Jamie Samuelsen blogs for freep.com. His opinions do not necessarily reflect those of the Detroit Free Press or its writers. You can hear Jamie 6-8 a.m. weekdays on WDFN-AM (1130). You can reach him at firstname.lastname@example.org and read more of his opinions at freep.com/jamie.
Would you consider the Red Wings a dynasty?
We discussed this topic on the radio last week. It’s always a gimme on sports radio. Whenever a team wins multiple titles, you must discuss whether or not it constitutes a dynasty. It’s like a by-law. So in advance of the topic, I actually did about thirty seconds of prep work to look up the definition of the word.
Dynasty - a powerful group that maintains its position for a considerable time.
Well, the Wings may not be the Mings or even the Carringtons ('80s TV reference that about six readers will get), but if you go by the definition, they are a dynasty.
A lot of callers disagreed. They claimed that to be a sports dynasty, you have to win multiple championships in consecutive years. Like the '90s Bulls or the '80s Islanders and Oilers. But I disagree. In fact, I’d argue that it’s the opposite.
To me, a dynasty is a franchise that maintains excellence even as the players change. The Bulls were great because of one guy – Jordan. The Oilers were great because they had Gretzky and surrounded him with Hall of Famers like Kurri, Messier and Coffey. Those guys stayed together and won a ton. Those are great teams, not dynasties.
The Red Wings have been the best or one of the best teams in hockey for more than a decade. Each and every year they are a favorite to win. They are a consistent challenger for the top spot in the league. And they’ve won four Cups. Yet during that run they have changed general managers, coaches, goaltenders, captains and leading scorers. They have maintained excellence while changing the roster almost entirely. That’s more dynastic than striking gold for three or four years with a superstar player or tandem.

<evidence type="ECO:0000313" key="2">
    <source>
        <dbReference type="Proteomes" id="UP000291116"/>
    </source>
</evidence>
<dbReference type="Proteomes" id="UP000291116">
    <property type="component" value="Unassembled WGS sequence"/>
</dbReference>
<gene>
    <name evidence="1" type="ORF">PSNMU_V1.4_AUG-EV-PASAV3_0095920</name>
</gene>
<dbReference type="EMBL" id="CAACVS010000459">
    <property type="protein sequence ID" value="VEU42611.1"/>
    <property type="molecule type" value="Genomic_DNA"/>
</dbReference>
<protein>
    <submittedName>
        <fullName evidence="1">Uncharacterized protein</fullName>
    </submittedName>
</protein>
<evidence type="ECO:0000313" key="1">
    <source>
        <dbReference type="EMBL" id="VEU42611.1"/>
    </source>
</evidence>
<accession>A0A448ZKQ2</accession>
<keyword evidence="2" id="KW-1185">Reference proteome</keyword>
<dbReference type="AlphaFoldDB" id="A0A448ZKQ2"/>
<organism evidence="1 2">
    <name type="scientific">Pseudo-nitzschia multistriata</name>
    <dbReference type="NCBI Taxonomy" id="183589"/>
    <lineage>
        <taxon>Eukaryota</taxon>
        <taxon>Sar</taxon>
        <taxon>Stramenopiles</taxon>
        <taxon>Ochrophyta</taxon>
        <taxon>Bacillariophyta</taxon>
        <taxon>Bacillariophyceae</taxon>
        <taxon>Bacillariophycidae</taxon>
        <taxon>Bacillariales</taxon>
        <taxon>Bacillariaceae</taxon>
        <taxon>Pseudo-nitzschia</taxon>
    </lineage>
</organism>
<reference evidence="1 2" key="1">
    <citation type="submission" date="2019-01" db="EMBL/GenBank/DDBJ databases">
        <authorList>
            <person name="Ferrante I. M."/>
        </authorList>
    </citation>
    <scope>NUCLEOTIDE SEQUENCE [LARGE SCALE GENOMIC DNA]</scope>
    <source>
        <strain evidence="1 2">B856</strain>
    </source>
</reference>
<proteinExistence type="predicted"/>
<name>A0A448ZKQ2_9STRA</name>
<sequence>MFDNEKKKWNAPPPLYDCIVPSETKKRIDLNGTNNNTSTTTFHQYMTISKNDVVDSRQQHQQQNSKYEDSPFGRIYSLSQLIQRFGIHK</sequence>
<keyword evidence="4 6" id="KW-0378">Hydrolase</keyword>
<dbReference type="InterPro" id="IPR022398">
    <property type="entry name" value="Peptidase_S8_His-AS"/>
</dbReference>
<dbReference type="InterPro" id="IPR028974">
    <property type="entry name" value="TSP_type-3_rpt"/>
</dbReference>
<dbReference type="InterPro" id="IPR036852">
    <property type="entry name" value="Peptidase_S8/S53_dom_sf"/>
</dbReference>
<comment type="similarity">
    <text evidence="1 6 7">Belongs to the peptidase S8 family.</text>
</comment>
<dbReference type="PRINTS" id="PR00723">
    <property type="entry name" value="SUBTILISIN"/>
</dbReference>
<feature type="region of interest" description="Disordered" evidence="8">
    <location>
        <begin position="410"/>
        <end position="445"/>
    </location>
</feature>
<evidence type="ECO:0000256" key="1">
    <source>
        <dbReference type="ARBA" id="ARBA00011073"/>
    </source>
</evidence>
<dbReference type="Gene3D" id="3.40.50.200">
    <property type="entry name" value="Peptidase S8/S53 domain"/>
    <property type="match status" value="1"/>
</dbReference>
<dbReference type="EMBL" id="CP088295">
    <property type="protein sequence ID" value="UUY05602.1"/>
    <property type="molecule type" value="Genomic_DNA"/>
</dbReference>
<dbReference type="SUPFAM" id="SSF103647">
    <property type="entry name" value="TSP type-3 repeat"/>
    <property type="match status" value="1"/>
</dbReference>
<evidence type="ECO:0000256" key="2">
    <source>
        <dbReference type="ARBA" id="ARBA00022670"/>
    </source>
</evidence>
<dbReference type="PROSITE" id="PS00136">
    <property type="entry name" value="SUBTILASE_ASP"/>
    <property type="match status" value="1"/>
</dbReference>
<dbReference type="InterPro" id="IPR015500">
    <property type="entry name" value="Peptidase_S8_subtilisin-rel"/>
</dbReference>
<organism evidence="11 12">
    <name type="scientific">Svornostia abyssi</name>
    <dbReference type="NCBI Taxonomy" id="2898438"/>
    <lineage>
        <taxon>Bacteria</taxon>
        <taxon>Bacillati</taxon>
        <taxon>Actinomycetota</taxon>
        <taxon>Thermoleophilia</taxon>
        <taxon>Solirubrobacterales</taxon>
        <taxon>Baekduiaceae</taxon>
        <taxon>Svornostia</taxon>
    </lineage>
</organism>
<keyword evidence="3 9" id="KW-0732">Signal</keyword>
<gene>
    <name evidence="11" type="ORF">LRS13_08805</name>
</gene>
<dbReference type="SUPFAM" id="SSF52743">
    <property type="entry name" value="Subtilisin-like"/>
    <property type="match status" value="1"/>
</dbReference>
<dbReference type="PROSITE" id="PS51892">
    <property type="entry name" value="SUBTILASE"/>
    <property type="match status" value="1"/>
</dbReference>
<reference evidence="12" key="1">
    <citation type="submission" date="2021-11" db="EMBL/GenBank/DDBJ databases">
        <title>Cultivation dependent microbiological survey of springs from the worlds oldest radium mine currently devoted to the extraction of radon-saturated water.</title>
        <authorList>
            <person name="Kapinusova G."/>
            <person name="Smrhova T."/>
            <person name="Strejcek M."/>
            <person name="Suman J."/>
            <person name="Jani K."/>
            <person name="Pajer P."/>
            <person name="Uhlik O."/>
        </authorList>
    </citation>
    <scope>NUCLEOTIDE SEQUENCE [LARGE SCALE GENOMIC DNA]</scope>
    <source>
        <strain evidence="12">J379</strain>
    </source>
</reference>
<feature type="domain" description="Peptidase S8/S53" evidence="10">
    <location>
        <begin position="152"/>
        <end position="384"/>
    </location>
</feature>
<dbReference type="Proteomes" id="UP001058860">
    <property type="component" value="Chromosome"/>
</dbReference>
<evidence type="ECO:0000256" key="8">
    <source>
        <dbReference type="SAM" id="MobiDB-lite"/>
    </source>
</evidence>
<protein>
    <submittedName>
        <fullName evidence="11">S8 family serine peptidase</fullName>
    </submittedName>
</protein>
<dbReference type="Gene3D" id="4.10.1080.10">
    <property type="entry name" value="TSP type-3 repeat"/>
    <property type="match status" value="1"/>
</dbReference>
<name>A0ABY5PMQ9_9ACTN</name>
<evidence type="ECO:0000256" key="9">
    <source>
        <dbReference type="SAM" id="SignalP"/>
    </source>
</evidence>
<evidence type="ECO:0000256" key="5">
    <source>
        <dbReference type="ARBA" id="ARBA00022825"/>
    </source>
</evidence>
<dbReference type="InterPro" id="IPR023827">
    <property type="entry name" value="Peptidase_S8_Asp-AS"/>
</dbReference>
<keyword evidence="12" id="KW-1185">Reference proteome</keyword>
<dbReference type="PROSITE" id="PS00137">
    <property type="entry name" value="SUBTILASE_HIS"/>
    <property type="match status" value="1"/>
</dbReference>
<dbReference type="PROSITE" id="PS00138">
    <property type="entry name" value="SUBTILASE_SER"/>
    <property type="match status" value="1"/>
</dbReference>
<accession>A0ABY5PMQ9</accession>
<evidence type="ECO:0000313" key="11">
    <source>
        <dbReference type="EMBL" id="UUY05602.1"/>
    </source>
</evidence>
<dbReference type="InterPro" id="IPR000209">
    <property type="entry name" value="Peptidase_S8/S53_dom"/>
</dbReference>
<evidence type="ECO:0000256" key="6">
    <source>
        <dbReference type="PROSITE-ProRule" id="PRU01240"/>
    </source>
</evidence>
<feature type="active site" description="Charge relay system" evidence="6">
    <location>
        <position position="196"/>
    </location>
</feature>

The one flaw in my argument is Nicklas Lidstrom. He is the one constant and what a constant he is. Maybe this whole argument proves that when you talk about the greatest athletes in their sports, that he should be in there. The Bulls never won without Jordan. The Pats haven’t won without Brady. The Spurs haven’t won without Duncan. And the Wings haven’t won without Lidstrom. But I differentiate just a bit by arguing that a basketball player or a quarterback can have a far greater impact on a game that one skater can in hockey. Not to diminish Lidstrom, but to me the Wings Cups are more of a reflection of the job the front office has done to constantly put out a championship contender. Would the Wings have won four Cups without Nick? No way. Would they have been a contender? I say yes. You can’t say that about the Bulls sans Jordan or the Pats sans Brady.
It’s a great debate and I certainly see where the other side is coming from. But I guess my question would be this. If the Wings are not a dynasty, what team is? And if the Wings are not yet a dynasty, what do they have to do to earn that distinction? Because if they haven’t gotten there yet in your eyes, I have a feeling they might very, very soon.http://freep.com/apps/pbcs.dll/article? ... 3/SPORTS05